But here’s the thing; Luke, in his version of the Beatitudes that we’ve shared today, does tell the story differently.  Not only does Luke claim that Jesus “came down with them and stood on a level place,” not standing above the people but right down there where this “great crowd of his disciples and a great multitude of people” from all over were gathered – to the point of where Luke is specific about Jesus “look[ing] up at his disciples” as he’s about speak, suggesting he might actually have been sitting as he began to speak – not only that, but Luke emphasizes that the whole reason that Jesus had actually come down to this level place was because so many “had come to hear him and to be healed of their diseases” and that “power came out from [Jesus] and [that he] healed all of them.”  And really, that’s a significant difference in storytelling, because now, rather than this image of an incredible oration offered up to an attentive multitude from a lofty hillside cathedral what we get in Luke is… this literal throng of people all pushing and shoving to get close to Jesus, all of them in the fervent and even desperate hope that they might be cured of their troubles and unclean spirits. To put it bluntly, it’s an over-crowded, chaotic mess of a scene, but it’s in the midst of all this noise and confusion some incredible words of hope are being offered.

And therein lies the other big difference in Luke’s version of this story: because what happens on this “level place” is that Jesus does, in fact, heal them all; but then, as we’ve said, he looks up at his disciples (which in and of itself suggests that Jesus is surrounded by all these people!) and says, “Blessed are YOU who are poor, for yours is the kingdom of God.  Blessed are YOU who are hungry now, for you will be filled.  Blessed are YOU who weep now, for you will laugh.” (Capitalization mine!)  Understand the difference here: in Matthew, it’s “Blessed are the poor in spirit… Blessed are those who mourn… blessed are the meek… blessed are those who hunger and thirst for righteousness…” (5:3-6) For starters, there’s a slightly different selection of “blessings,” and that’s worth noting (Matthew records eight, as opposed to four in Luke); but the major difference has less to do with that than it does the point of view!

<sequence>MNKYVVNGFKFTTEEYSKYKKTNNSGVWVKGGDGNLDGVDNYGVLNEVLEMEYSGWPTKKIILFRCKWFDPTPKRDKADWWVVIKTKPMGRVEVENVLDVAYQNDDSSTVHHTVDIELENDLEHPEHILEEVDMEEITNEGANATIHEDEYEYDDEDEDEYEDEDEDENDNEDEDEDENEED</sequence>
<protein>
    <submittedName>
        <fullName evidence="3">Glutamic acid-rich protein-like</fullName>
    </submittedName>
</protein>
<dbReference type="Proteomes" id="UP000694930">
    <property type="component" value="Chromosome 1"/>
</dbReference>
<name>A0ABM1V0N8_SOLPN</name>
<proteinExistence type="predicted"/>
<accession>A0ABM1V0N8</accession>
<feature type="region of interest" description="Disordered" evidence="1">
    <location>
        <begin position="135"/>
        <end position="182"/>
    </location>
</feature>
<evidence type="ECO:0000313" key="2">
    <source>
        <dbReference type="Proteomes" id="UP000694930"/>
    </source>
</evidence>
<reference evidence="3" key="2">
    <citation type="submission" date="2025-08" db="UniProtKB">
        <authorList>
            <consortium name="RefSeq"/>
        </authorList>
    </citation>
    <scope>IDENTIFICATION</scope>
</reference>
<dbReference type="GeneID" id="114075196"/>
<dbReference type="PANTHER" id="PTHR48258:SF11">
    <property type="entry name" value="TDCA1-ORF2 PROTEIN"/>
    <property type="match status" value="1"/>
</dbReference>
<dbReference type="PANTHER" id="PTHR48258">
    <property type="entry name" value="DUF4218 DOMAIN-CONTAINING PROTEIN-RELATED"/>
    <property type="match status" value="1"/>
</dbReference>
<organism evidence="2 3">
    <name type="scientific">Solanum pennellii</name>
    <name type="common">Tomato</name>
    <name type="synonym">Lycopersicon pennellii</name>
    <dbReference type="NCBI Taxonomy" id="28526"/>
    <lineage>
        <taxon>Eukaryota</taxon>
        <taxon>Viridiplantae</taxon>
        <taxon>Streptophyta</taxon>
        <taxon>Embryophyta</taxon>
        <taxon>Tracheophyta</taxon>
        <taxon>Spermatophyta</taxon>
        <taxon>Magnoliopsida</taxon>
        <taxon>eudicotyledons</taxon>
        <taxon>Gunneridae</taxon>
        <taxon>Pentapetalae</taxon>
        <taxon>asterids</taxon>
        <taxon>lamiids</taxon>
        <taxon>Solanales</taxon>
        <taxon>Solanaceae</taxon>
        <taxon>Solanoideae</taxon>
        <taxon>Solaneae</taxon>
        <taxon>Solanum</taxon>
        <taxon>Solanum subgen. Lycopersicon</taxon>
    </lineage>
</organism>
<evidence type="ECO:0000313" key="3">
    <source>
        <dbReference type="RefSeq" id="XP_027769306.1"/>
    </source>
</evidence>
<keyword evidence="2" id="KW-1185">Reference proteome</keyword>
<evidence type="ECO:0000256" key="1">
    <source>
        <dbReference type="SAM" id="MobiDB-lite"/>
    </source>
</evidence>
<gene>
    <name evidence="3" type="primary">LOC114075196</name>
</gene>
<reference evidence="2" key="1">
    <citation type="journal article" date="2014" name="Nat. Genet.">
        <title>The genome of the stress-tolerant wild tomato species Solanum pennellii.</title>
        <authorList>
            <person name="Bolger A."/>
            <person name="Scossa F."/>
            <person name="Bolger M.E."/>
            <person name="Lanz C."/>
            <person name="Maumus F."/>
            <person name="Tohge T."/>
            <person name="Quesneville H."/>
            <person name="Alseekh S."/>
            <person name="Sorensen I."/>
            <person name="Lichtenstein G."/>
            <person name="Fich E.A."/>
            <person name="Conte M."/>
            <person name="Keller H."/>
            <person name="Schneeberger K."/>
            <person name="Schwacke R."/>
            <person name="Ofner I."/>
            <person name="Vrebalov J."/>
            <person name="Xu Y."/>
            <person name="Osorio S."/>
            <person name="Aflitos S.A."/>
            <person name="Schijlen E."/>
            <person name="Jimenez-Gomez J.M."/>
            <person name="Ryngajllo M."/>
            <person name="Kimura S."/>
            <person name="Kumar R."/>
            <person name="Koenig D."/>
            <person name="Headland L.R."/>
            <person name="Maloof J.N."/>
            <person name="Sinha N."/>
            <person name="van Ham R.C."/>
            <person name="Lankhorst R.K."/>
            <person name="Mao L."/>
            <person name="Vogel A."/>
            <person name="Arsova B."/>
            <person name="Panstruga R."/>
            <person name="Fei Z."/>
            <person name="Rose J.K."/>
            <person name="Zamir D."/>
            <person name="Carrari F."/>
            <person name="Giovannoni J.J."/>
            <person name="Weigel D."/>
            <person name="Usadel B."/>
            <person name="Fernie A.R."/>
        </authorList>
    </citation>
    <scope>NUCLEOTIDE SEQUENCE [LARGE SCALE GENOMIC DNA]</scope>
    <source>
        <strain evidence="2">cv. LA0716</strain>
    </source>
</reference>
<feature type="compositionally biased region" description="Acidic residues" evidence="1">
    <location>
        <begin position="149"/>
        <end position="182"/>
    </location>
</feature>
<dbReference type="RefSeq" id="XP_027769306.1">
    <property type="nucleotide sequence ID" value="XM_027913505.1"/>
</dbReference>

In Matthew, you see, is talking about “those” who, by their place in the world, are placed squarely in the midst of the Kingdom of God. Indeed, in the words of Craig Barnes of Princeton Seminary, these are the qualities that describe “what life looks like under the reign of heaven, a reign that has already begun in Jesus Christ and will someday be realized.”  It offers us, writes Barnes, “a glimpse… of what it means to be a citizen of this reign of Christ… it’s a blessing, a grace that places you on a path that takes you somewhere you did not expect to go.”  So on that basis, Matthew’s words kinda sorta suggest it’s something that’s still yet to come, and as we understand the truth of the kingdom’s eventual fulfillment, that sense of what will be rings true; truly, that’s the second advent we’ll be awaiting in our worship when that season begins in a few weeks.

Matthew sets forth these “beatitudes” in a way that’s “now, but not yet,” which is fine and good and theologically correct.  But did you hear what Jesus said?  He said, “Blessed are YOU who ARE poor… Blessed are YOU who ARE hungry NOW… Blessed are YOU who weep NOW…” (again, capitalization is mine)  As Luke sets forth the “beatitudes,” it’s not something that’ll happen someday in the life to come, but a blessing that applies to life right here and right now, life as it’s truly experienced.